A scandal over suspected industrial espionage at Renault deepened on Thursday as the French carmaker warned company assets were at risk and France's industry minister called the matter serious.
Renault suspended three executives on Monday, including a member of its management committee, after an ethical alert was sent to the group's compliance committee in August.
Renault's general counsel and compliance officer said on Thursday the matter concerned people in extremely strategic positions.
The investigation, which lasted several months, enabled us to identify a body of converging evidence demonstrating that three Group employees have committed misconduct that infringes Renault's ethics, consciously and deliberately endangering the company's assets, Christian Husson, General Counsel and Compliance Officer of Renault said in a statement.
We are examining all legal options, which will inevitably result in legal action, but at this point, Renault will make no further comments, he added.
A source told Reuters on Wednesday the company is worried its flagship electric vehicle program, in which Renault with its partner Nissan is investing 4 billion euros ($5.3 billion), might be threatened.
Renault's new strategic plan, due to be unveiled in February, is expected to focus strongly on electric vehicles, as well as synergies with Nissan and emerging market growth.
French industry minister Eric Besson told journalists he believed the matter was related to electric vehicles, adding he had taken early steps to step up protection.
I have asked the economy ministry administration ... to strengthen the requirements for protection of companies that ask for state aid and financial contributions for innovation, he said.
Besson earlier told RTL radio the matter was serious: It illustrates once again the risks our companies face in terms of industrial espionage and economic intelligence, as we call it today. The French state owns a 15 percent stake in Renault.
Renault said it would protect the identities of the three suspended to comply with labor laws. French media named three individuals, none of whom has a high profile among investors or in the media. They could not be contacted by Reuters.
They could be dismissed soon if they are found to have leaked information, two sources told Reuters.
The internal investigation is continuing, but a decision should be made in the coming days, said one source close to the company. In nine out of 10 cases, suspension (without pay) of this kind, is followed by a dismissal, he said.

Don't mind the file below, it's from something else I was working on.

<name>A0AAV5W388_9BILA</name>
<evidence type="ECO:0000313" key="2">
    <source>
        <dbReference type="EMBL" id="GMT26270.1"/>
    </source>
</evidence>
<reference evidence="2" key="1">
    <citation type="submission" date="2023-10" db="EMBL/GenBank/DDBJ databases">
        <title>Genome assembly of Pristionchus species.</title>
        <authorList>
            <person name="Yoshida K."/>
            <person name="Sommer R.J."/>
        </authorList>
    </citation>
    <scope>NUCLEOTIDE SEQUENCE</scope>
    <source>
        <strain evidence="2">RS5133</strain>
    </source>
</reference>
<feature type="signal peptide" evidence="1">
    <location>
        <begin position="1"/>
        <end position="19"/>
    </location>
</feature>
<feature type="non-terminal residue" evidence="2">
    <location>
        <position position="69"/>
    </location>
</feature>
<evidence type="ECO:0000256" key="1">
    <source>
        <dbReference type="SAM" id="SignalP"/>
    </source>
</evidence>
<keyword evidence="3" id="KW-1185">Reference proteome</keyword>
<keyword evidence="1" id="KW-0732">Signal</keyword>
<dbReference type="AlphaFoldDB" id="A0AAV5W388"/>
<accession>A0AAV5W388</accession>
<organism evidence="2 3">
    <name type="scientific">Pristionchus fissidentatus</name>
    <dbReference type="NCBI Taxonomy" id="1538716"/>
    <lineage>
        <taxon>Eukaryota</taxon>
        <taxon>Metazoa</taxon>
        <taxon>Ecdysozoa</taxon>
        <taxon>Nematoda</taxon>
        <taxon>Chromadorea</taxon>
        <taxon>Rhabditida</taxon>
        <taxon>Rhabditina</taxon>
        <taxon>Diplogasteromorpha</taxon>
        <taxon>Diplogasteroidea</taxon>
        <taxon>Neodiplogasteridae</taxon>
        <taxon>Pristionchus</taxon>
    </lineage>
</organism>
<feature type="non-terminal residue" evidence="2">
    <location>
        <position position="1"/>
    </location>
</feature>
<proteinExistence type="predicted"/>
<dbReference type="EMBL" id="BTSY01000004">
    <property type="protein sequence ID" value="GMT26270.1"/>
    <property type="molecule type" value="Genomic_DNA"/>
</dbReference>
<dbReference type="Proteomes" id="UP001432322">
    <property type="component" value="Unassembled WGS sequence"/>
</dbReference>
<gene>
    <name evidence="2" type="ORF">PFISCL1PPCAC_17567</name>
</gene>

A second source close to the company said: Suspension of this kind (without pay) never lasts very long. I think unfortunately in the days to come, next week, action will be taken, if action is to be taken.
He added: For the moment they have been accused, they have not been judged, they are suspected.
One executive in the corporate intelligence-gathering industry, who spoke on condition of anonymity, said: It's really difficult to say it's a case of corporate espionage ... It can be carelessness. He cited a hypothetical example of an enthusiastic employee giving away too much information about his job on an online forum.
While information has always been passed and leaked, inadvertently or on purpose, the rise of the Internet and social media means corporate spies or careless employees are now more likely to be found out, he added.
Renault's competitor PSA Peugeot Citroen is extremely vigilant about the risks of industrial espionage, Chief Executive Philippe Varin said. Varin said the group was renewing its own ethics code, but this was not in response to Renault's suspensions.
Industry Minister Besson said: It is an overall risk for French industry. The expression 'economic warfare', sometimes extreme, is appropriate here and this is something we should monitor in future.
France has for some years been worried about potential attacks on its industrial secrets and even has a school of economic warfare aimed at rooting out economic subversion.
Since the 1990s, governments have also promoted the art of economic intelligence as a legal means of anticipating threats or stealing a march on trade rivals.
(Additional reporting by Gilles Guillaume, Marc Angrand, Leigh Thomas, Jean-Baptiste Vey and Tim Hepher; Editing by David Holmes and Elaine Hardcastle)